27 votes

How can I avoid ambiguity in the sentence "I cut the middle of the hose"?

I cut the hose in half. I (and I think most people) would assume you were talking about doing what is represented in the first and third pictures if you said that. To describe, the second, I would ...
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  • 7,511
16 votes

How can I avoid ambiguity in the sentence "I cut the middle of the hose"?

@sharken’s answer may be precise, but even as a native English speaker I would have to reach for a dictionary to be certain of the meaning of axial: I cut the hose along the longitudinal/axial ...
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12 votes
Accepted

How can I tell someone that they are not allowed to express their opinions, in English?

Both are acceptable, though the first one has connotations that might make it not work in this context. If someone says they "don't have a voice" in a matter, the implication is that this is a bad ...
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  • 1,140
8 votes
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When your income and expenses do not add up

The expression used in bookkeeping is balance, employed as both a noun and transitive or intransitive verb to designate an equality of positive and negative values. His income and expenses are in ...
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8 votes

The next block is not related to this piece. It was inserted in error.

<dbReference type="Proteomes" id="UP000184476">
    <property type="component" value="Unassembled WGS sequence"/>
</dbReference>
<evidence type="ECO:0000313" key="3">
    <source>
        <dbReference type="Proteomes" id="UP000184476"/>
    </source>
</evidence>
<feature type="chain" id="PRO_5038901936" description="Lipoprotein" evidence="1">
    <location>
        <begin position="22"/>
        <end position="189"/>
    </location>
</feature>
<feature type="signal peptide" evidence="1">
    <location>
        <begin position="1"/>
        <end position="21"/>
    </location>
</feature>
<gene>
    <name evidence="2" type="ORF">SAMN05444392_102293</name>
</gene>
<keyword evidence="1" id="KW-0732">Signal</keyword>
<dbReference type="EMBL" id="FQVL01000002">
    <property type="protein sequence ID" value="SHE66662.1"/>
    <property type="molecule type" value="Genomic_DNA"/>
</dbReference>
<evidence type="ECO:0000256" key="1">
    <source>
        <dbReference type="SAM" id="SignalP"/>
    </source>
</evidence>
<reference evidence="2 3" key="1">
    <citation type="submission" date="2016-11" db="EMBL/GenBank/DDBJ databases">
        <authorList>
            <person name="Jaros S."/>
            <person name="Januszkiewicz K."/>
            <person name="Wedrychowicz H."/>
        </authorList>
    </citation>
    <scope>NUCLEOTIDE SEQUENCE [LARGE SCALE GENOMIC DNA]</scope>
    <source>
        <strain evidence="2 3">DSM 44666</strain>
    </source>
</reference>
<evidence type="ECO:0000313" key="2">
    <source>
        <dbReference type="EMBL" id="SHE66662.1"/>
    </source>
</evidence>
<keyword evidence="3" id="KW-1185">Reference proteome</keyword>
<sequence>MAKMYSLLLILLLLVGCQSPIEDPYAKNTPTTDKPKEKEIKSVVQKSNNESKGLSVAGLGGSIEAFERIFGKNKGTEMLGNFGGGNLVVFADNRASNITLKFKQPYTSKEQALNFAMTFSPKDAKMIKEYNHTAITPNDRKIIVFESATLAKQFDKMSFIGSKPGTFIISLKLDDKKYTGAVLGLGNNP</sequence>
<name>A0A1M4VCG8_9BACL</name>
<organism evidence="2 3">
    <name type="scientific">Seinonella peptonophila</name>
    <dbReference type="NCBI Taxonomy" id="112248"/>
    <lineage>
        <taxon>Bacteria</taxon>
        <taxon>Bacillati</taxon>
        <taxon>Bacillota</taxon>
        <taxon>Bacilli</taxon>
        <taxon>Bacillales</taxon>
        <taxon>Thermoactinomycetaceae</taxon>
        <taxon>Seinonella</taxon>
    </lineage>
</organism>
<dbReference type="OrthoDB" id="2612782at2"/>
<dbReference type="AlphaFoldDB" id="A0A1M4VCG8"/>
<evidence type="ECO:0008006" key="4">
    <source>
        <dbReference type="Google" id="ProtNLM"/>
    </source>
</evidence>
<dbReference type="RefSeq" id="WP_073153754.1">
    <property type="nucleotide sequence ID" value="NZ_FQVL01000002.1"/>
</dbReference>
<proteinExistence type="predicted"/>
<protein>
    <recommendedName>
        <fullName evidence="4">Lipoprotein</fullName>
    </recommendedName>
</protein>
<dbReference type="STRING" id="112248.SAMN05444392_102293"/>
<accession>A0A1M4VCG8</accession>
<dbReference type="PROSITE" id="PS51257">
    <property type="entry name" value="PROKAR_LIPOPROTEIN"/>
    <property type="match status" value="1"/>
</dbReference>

How to say there is no water available?

The water is cut off. For me, that sentence suggests a deliberate action. Living in the UK, this is such a rare event that I would probably feel the need to be explicit, e.g. "There's no water ...
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8 votes
Accepted

If appropriate, do something

"If appropriate" is fine. It is also common to write "when appropriate", "where appropriate", "when/where applicable", and "when/where necessary". I'm ...
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  • 57.6k
7 votes

How can I tell someone that they are not allowed to express their opinions, in English?

If you need to explicitly tell the person their opinion is not wanted, you might use Thank you for your thoughts, but we need to decide this on our own. with emphasis on "we" and "our own", is a ...
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  • 65.4k
7 votes